Perfect Plan for the Cowboys 2022 NFL Draft: Strengthen the defensive and offensive line, add another weapon for Dak Prescott

Perfect Plan for the Cowboys 2022 NFL Draft: Strengthen the defensive and offensive line, add another weapon for Dak Prescott

When the 2022 NFL regular season kicks off, you’ll see Amari Cooper, La’el Collins and Randy Gregory gearing up for teams other than the Dallas Cowboys – three headline exits that create additional voids in a roster that could barely pay more. Headlines coming in from outside the field also create problems on the cast sheet, i.e. the opening Murder investigation involving former second-round pick Kelvin Josephone that the NFL’s front office is also monitoring, and it’s safe to say the Cowboys have a lot of work ahead of them to ensure the 2022 NFL draft is one of the best — possibly of all time.

The good news is that they have no shortage of opportunities to do just that, as they’ll hit Las Vegas next week with a total of nine picks, assuming owner Jerry Jones doesn’t make a trade deal sometime before or during the event. All things considered, with needs in a lot more positions than originally anticipated for 2021, what would a perfect draft for the Cowboys in April look like?

Glad you asked.

Round 1:

Jordan Davis, DT, Georgia (24th overall)

Scare him. Run away from it. Jordan Davis arrives in the opposing backfield the same way.

Davis has a chance to be one of the best indoor defensive linemen in all of NFL-level football, and that’s not being hyperbolic. A human his size simply shouldn’t be capable of the athleticism he possesses, and those who believe he’s simply an elite are basically saying they haven’t seen him play. Along with Nakobe Dean, Davis led a Bulldog defense that was unequivocally the best in the country in 2021, on its way to winning the school’s first national championship in over 40 years. The loss of Gregory only deepens the need to strengthen the defensive line as a whole (combined with the Cowboys’ ongoing need to locate a revolutionary 1-tech), and nothing looks better than Davis lining up between Lawrence and Neville Gallimore. A talent and physique specimen like Davis doesn’t show up often, so if the football gods keep him available to you at number 24, snap your fingers and make opposing QBs and RBs melt away.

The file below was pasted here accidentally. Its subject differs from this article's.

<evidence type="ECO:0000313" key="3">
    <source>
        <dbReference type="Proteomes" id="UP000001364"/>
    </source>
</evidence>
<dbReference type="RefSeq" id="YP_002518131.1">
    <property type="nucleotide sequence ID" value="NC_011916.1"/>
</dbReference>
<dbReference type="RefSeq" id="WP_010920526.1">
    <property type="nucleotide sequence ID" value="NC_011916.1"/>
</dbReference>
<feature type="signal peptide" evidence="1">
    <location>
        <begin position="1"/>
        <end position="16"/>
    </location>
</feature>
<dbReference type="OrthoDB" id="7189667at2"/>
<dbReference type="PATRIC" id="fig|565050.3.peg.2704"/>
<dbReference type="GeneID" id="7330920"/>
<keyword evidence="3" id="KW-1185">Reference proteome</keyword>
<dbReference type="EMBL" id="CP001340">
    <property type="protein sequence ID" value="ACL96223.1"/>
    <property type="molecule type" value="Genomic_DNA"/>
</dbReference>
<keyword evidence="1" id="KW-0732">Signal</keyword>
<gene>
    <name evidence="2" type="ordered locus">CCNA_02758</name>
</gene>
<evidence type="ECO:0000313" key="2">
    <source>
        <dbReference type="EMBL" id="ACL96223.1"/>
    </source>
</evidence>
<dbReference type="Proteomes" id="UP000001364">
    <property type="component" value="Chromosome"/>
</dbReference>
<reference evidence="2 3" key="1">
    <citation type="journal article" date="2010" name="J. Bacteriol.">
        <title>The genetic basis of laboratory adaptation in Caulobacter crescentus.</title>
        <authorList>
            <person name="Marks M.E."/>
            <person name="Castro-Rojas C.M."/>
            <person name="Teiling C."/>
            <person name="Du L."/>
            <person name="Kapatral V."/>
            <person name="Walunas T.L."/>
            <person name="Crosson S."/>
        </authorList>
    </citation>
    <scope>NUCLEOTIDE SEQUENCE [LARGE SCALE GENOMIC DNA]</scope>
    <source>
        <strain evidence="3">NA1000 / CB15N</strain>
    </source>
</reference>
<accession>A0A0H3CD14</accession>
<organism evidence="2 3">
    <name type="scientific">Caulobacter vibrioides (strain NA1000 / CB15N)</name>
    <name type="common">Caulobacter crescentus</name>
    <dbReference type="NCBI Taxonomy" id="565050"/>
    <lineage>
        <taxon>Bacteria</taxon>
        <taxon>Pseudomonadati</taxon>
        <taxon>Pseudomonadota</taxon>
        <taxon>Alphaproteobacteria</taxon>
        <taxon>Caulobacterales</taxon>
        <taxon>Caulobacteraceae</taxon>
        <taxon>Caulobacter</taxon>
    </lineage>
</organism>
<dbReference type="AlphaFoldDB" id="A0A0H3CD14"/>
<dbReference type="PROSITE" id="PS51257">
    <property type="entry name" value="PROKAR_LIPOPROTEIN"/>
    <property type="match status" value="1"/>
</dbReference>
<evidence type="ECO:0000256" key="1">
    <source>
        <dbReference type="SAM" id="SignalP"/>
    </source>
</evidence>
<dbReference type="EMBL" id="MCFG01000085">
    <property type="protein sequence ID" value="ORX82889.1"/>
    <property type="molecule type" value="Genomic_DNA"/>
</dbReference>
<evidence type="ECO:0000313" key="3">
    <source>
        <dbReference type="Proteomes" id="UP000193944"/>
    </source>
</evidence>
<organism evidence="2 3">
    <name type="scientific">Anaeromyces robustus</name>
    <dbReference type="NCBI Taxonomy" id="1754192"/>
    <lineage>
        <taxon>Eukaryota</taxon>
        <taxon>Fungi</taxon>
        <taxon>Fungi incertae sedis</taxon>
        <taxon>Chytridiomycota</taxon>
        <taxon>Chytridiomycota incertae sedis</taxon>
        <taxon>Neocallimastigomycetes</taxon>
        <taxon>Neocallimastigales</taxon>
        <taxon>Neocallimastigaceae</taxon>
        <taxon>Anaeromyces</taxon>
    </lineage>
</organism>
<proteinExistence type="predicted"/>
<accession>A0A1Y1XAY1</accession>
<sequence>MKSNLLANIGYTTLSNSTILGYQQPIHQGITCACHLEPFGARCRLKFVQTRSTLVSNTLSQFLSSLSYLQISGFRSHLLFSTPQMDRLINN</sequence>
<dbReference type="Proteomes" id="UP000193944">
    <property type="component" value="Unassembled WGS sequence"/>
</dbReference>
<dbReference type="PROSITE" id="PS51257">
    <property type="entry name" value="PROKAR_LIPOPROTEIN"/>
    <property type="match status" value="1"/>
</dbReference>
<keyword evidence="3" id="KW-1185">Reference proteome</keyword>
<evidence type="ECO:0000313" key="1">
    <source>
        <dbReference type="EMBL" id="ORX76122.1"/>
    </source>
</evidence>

2nd round:

George Pickens, WR, Georgia (56th overall)

It’s always a great meal when you can order more than one Lamb.

With the aforementioned change to send Cooper out of town, and despite Gallup’s re-signing, there’s now a glaring need in the WR position. That’s because not only is there a chance Gallup will miss a game or two to start next season – currently recovering from an anterior cruciate ligament injury – but the Cowboys also rolled the dice and lost Cedrick Wilson to the Dolphins in free agency. This leaves them with a very real need for a wideout, and Pickens is… different… in the best possible way. Comparisons to Lamb are well-founded given the skill set that exists in both wide receivers, and securing Pickens to reignite a triumvirate in Dallas would have Dak Prescott grinning from ear to ear. Pickens was able to mature (his only blow to start his UGA career) and return from injury and, as seen in his late-season/playoff heroics, he is a special type of player who can smoke routes and/or take over top off the opposing defense; and its capture radius is reminiscent of Lamb and Gallup – combined.

Round 3:

Cade Otton, TE, Washington (88th overall)

With two bulldogs on the way, let’s try to catch a husky.